Tuesday, May 20, 2014

The Battle for the Online Indian Consumer - Part 1


India boasts of big numbers. As of March 2013, India has 160 million internet users, and 86 million active users of mobile internet. The potential however is much bigger, with 430 million internet enabled mobile devices. Facebook, the poster child for India mobile usage, gets 30% of its new users via mobile registration, and 30% of its users are mobile only internet users.

Multiple businesses are actively pursuing this opportunity in 2014. In the first 5 months, we have seen campaigns from 6 separate websites - a significant portion of the campaigns are focused solely on mobile usage. Let's try and understand the intent behind each campaign and assess their effectiveness. 

Note: The business objectives and campaign effectiveness mentioned below are based on own opinion and do not include any official inputs.

Key drivers of ecommerce business are broadly the factors below. 
1. Product assortment - what the business offers within its declared universe
2. Experience - the usage journey from search, purchase to delivery
3. Pricing - offering a competitive price vs. offline or competing online channels

A combination of these help in driving consumer switching from traditional channels. However for brand positioning it is risky to solely depend on pricing. Over a longer period this is unlikely to deliver a winning model. This holds true for traditional channels too!

Part 1 - Acquiring Consumer Base
These campaigns have a clear objective of driving website awareness and new traffic.

Amazon India







The Amazon India campaign is spot on. They have picked 2 core drivers - assortment ("Over 1.5 Crore Products") and usage experience ("Guaranteed 1 Day Delivery"). The competitive couple context is also distinctive and breaks through clutter. The website is investing in deep discounting to close the sale once users seek desired products on Amazon. Hence while they offer cheaper products their positioning isn't based on pricing.


Magicbricks.com







Magicbricks promises to clear all confusion and mystery in property searches with an easy interface and thorough information. This is nicely contrasted with a caricatured property agent. Multiple creatives drive a consistent message. Since the competitors are not investing in awareness campaigns (like 99acres), magicbricks is likely to get good growth from the campaign.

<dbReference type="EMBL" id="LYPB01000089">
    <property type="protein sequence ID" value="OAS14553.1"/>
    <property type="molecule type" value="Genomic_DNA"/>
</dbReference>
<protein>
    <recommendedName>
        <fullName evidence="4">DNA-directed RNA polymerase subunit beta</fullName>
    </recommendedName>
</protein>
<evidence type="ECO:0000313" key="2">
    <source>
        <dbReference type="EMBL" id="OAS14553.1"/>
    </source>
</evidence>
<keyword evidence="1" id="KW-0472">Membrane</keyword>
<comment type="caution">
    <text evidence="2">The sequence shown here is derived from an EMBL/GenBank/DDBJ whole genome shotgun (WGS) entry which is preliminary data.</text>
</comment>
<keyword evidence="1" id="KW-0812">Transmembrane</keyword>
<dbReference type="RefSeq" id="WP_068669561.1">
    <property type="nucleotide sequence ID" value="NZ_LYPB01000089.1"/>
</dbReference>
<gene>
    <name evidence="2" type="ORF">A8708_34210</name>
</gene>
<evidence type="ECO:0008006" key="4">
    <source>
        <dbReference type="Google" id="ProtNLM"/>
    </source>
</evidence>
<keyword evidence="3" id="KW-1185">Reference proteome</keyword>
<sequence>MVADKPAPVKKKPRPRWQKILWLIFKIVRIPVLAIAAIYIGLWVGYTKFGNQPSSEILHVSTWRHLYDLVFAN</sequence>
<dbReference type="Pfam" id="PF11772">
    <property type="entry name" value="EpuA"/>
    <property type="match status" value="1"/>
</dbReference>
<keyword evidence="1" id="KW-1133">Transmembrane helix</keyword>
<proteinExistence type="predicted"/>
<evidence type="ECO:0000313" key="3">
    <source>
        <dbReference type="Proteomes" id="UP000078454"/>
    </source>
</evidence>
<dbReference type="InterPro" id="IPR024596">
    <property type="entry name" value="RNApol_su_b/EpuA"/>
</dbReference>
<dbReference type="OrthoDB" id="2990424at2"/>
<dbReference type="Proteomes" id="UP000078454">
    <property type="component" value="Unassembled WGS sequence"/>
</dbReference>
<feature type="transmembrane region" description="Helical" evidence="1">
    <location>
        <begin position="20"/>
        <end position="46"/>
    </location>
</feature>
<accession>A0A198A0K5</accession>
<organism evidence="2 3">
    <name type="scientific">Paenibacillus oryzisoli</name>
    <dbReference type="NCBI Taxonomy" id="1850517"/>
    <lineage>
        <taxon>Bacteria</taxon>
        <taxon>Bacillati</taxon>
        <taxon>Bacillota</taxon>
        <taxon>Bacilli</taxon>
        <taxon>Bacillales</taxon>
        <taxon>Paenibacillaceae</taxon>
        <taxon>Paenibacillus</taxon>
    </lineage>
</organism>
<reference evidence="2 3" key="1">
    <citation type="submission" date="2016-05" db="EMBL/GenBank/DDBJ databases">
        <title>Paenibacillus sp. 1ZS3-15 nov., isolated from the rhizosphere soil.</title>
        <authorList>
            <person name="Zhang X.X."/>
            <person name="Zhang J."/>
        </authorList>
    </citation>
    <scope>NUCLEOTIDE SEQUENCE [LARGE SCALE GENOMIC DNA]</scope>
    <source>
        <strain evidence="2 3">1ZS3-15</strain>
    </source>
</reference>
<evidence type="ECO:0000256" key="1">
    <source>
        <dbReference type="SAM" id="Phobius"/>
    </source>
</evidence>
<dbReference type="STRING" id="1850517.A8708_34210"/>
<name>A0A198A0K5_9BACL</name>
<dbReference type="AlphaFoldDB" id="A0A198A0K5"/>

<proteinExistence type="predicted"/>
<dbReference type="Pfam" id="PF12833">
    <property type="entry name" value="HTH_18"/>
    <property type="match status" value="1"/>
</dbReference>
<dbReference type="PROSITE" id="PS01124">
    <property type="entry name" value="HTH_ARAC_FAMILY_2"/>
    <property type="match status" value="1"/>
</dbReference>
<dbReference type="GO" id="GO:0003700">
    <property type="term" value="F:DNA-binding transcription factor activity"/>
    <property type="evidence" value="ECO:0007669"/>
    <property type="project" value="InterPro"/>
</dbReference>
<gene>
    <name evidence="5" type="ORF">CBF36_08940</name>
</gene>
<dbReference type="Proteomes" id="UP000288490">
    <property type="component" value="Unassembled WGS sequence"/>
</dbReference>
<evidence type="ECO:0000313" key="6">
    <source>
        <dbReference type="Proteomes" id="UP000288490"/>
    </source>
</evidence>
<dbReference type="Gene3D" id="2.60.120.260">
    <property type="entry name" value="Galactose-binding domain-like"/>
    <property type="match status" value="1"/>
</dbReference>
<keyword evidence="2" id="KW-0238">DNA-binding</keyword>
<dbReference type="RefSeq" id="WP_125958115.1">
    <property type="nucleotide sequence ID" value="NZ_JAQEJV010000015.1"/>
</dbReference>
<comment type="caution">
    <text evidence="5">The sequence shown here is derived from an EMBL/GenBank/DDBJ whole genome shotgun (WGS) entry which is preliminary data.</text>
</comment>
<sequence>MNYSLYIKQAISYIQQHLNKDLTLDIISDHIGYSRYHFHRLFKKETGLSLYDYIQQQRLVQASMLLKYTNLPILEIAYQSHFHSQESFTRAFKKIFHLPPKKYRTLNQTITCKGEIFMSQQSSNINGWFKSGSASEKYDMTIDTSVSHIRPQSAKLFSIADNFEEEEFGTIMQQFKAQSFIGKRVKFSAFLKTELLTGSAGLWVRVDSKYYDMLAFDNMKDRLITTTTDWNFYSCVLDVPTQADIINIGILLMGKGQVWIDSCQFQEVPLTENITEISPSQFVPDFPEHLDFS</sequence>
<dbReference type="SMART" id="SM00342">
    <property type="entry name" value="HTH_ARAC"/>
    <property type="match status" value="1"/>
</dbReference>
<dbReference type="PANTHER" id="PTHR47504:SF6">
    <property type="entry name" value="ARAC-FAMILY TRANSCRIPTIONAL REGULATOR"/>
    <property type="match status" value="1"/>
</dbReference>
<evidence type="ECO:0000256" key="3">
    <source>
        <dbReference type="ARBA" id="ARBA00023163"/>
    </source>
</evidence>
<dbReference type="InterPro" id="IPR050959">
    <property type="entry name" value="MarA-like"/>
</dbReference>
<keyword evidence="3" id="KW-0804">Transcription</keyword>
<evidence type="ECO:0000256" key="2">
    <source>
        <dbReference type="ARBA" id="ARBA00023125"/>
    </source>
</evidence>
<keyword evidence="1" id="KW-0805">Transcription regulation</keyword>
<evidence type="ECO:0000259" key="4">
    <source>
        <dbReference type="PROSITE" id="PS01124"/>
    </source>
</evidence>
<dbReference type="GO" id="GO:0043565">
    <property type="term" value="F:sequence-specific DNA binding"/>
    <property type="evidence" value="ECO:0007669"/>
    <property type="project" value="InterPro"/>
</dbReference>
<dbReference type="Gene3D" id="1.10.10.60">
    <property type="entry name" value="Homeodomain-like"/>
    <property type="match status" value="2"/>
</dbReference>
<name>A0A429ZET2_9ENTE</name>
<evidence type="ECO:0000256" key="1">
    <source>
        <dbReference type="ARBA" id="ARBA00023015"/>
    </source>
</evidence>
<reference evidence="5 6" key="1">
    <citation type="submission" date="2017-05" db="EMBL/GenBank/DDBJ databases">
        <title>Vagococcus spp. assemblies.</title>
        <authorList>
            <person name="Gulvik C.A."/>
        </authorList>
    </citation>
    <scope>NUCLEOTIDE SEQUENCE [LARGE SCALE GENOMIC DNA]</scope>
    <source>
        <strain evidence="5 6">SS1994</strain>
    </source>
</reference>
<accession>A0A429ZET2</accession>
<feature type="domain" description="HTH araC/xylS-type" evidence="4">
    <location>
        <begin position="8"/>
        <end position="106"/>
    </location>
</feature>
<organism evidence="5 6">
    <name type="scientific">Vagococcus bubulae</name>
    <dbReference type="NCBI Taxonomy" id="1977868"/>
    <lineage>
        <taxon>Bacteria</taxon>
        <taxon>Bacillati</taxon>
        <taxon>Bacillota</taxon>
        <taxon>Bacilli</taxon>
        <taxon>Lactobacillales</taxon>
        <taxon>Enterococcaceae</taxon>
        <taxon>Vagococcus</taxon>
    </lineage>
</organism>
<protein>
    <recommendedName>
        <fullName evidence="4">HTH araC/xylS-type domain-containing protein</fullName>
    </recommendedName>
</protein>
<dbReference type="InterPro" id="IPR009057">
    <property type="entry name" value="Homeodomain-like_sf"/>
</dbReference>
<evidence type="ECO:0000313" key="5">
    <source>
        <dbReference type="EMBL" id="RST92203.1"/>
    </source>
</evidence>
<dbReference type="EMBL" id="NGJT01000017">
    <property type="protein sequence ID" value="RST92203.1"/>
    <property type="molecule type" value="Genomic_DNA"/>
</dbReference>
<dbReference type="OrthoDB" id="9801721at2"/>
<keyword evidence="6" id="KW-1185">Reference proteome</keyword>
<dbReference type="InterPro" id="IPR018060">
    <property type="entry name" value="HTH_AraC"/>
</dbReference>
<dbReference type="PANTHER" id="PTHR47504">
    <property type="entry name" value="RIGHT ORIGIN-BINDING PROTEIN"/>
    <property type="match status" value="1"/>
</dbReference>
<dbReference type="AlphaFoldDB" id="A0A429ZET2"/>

Lenskart.com







Key question Lenskart needs to answer is why should consumers choose lenskart over the other giants like Flipkart and Amazon. The current launch campaign and the website experience doesn't do that. The storytelling with Purab is a bit laborious compared to other campaigns. The variety of products within eyecare is well established. Pricing incentives are kicked in when users land on the website - from offering first-frame free to 25% above purchase thresholds.


Snapdeal.com








Snapdeal covers a whole spectrum of products - from clothing to electronics to home accessories. This is communicated well via separate creatives. The snoopy maid character is distinctive and they should ideally hold on to the theme for a while. The key watchout is positioning of "Bachate Raho" which is hard to sustain long term.


Note: I still don't get the punchline "Madam asking to no, mein askoongina to click click"...

Quikr.com







Quikr's idea is based on delivering MSP (Maximum Selling Price) to the consumer. Multiple commercials are focused on the idea of a better price deal. This seems like a very limiting proposition for a peer-to-peer exchange website. Quikr will need to drive strengths on either usage experience or assortment (which is harder given that's dependent on user additions).


Do add your comments. In Part 2 we will look at campaigns driving mobile as a preferred device.

Source:

1 comment:

  1. Analysis is on clinical on stated parameters. What I as a viewer sense is that the sticky factor of an ad dulls as the same ad is repeated. Multiple ads reinforcing the same theme is better. I will give examples after Part II.

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